configuration makes changes according to a user's location and language.
Options available can accommodate a person's preference for the display of
numbers, currency, time, and date format.

Sounds Properties. Multimedia fans can create a rich PC environment filled with
sound through this setting. Sounds can be assigned to numerous events and they
don't even need to be the default sounds installed by Windows. Users can
download sounds from the Internet or create their own sounds with a microphone.

Dialing Properties. Even the way a user connects to the Internet can be
customized. Through Dialing Properties, users can determine how a phone and
modem dials into an Internet service provider.

From just these basic configuration options, you can create your own experience
with a computer each time you sit down in front of one. Customizing your PC is
what makes using a computer truly unique and enjoyable, so have fun and build a
situation at home or a work in which you'll love to work with everyday. Should
you feel a little nervous about it at first, remember that your computer's
original configuration can be saved to a back up file should you ever want to
restore it to the same state that it was in when you first bought it.

Computer Security In Today's Society, Protecting Your Computer Is A Requirement

Advances in computer technology is a double-edged sword. On one hand, it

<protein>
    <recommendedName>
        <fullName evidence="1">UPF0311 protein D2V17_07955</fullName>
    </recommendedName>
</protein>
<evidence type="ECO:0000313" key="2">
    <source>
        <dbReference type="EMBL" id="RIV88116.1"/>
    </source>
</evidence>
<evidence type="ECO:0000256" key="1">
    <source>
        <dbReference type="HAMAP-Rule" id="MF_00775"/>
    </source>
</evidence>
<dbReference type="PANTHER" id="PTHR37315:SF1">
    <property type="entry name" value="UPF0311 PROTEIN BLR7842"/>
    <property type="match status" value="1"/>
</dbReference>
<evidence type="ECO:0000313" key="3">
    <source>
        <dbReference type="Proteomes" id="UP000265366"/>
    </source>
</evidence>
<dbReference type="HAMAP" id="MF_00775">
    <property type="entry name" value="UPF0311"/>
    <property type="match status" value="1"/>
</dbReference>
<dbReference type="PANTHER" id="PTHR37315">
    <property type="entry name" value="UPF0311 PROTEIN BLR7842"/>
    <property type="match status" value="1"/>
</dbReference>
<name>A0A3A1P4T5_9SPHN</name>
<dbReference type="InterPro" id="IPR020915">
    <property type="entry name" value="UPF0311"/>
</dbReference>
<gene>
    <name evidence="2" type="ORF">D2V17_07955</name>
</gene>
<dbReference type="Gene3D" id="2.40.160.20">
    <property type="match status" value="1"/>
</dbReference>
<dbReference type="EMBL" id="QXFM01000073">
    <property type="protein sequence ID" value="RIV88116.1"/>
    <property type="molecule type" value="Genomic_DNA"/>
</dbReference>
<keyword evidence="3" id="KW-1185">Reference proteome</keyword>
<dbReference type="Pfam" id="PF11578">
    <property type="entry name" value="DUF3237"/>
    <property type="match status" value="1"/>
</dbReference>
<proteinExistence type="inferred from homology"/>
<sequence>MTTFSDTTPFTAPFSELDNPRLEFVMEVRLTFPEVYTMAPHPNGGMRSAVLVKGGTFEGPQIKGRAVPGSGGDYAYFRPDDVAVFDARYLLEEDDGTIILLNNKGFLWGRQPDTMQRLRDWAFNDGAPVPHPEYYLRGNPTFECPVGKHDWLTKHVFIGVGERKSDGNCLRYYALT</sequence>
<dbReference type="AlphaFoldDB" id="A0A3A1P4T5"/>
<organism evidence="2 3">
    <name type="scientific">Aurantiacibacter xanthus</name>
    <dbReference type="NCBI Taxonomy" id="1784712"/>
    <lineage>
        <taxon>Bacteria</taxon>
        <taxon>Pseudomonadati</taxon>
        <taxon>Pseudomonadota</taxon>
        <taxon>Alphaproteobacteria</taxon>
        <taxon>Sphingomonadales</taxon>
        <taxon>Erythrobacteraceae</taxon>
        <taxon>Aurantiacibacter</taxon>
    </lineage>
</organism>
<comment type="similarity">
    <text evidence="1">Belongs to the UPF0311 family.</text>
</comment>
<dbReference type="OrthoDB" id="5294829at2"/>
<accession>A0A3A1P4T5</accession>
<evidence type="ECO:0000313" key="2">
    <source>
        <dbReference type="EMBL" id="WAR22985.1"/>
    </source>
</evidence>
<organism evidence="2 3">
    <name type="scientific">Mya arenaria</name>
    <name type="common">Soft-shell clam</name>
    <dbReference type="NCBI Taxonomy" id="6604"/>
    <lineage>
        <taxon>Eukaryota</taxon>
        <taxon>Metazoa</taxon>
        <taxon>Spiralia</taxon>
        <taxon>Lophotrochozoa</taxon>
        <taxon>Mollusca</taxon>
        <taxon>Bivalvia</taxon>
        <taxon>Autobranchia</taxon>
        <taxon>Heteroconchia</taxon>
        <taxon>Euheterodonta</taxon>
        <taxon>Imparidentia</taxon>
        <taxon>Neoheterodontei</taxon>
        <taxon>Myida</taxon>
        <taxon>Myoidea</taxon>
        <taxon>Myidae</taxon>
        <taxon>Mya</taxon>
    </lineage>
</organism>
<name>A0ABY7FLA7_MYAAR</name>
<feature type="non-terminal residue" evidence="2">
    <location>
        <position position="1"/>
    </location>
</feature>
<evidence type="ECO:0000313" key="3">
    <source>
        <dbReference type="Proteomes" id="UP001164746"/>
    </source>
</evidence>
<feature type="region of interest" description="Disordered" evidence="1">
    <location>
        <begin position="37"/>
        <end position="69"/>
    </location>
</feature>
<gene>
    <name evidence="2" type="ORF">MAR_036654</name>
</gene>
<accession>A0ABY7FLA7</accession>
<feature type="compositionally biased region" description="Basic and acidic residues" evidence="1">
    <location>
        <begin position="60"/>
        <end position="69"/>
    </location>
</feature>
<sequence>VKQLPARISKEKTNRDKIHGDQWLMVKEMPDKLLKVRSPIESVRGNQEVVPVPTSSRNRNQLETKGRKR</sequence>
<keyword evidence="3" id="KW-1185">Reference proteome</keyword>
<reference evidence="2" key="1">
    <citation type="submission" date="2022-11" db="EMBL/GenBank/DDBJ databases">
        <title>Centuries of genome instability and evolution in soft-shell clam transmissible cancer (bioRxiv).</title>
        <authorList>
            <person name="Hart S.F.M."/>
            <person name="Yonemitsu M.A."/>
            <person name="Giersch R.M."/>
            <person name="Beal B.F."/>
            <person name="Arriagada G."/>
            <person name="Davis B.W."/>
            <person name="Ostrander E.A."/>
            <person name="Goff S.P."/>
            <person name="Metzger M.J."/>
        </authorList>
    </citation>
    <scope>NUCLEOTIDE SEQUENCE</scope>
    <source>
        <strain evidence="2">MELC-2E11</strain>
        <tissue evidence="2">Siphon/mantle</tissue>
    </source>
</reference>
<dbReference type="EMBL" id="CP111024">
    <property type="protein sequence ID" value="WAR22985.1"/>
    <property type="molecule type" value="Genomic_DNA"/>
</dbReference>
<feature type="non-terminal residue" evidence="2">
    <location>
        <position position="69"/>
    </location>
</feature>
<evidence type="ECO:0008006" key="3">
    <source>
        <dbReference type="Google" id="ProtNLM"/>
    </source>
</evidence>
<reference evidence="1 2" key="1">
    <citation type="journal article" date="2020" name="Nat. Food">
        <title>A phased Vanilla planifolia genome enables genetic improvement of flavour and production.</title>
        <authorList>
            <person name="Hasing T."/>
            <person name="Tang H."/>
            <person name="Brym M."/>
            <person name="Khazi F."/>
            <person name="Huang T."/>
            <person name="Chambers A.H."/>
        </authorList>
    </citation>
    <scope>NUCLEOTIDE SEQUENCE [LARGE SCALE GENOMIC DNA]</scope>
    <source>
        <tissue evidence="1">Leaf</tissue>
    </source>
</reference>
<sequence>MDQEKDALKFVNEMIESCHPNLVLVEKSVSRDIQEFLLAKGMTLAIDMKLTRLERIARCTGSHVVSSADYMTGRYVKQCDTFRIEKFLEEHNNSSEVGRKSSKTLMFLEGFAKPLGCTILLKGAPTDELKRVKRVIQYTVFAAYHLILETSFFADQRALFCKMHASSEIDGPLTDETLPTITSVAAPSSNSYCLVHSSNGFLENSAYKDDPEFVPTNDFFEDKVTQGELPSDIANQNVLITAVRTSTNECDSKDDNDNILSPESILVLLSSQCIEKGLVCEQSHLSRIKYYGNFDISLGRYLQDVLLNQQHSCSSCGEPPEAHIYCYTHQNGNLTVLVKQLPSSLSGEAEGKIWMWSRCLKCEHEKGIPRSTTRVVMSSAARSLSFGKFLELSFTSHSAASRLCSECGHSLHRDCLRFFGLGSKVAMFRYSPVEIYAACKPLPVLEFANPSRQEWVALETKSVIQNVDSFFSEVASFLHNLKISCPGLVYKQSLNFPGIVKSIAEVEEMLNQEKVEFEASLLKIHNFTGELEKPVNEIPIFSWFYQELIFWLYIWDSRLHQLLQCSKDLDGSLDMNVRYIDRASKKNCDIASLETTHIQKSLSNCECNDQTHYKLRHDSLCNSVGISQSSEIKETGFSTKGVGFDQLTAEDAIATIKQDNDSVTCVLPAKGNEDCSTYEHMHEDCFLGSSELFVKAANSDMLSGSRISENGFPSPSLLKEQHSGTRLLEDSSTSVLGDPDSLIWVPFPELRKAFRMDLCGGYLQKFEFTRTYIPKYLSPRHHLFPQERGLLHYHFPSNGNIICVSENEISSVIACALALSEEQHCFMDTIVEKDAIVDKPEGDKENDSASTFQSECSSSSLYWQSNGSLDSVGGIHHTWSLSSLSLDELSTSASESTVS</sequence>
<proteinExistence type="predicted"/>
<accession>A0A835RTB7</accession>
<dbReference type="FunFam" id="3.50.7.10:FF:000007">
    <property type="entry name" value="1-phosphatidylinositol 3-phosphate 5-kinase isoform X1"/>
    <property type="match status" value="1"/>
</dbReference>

affords us quick and easy access to numerous conveniences such as bank
statements, favorite shopping centers, school and health records, and more. On
the other hand, it can also grant the same access to those who aren't supposed
to get it. Although it's a rare occurrence, hacking has become the biggest
criminal nuisance in computer history.

Make no bones about it. There's nothing innocent or cute about the hacker.
Today's hackers aren't the pimply-faced teen rebels that you might be thinking
of. Instead, this generation of hackers are grown individuals who are more than
likely earning a living by stealing the identities of innocent, law abiding
individuals and then selling those identities to others who want to slip by the
system. And the only protection against these seedy people is prevention.

Computer security couldn't be more important than it is today and that's why
we've taken the time to introduce it to you. You can reduce the probability of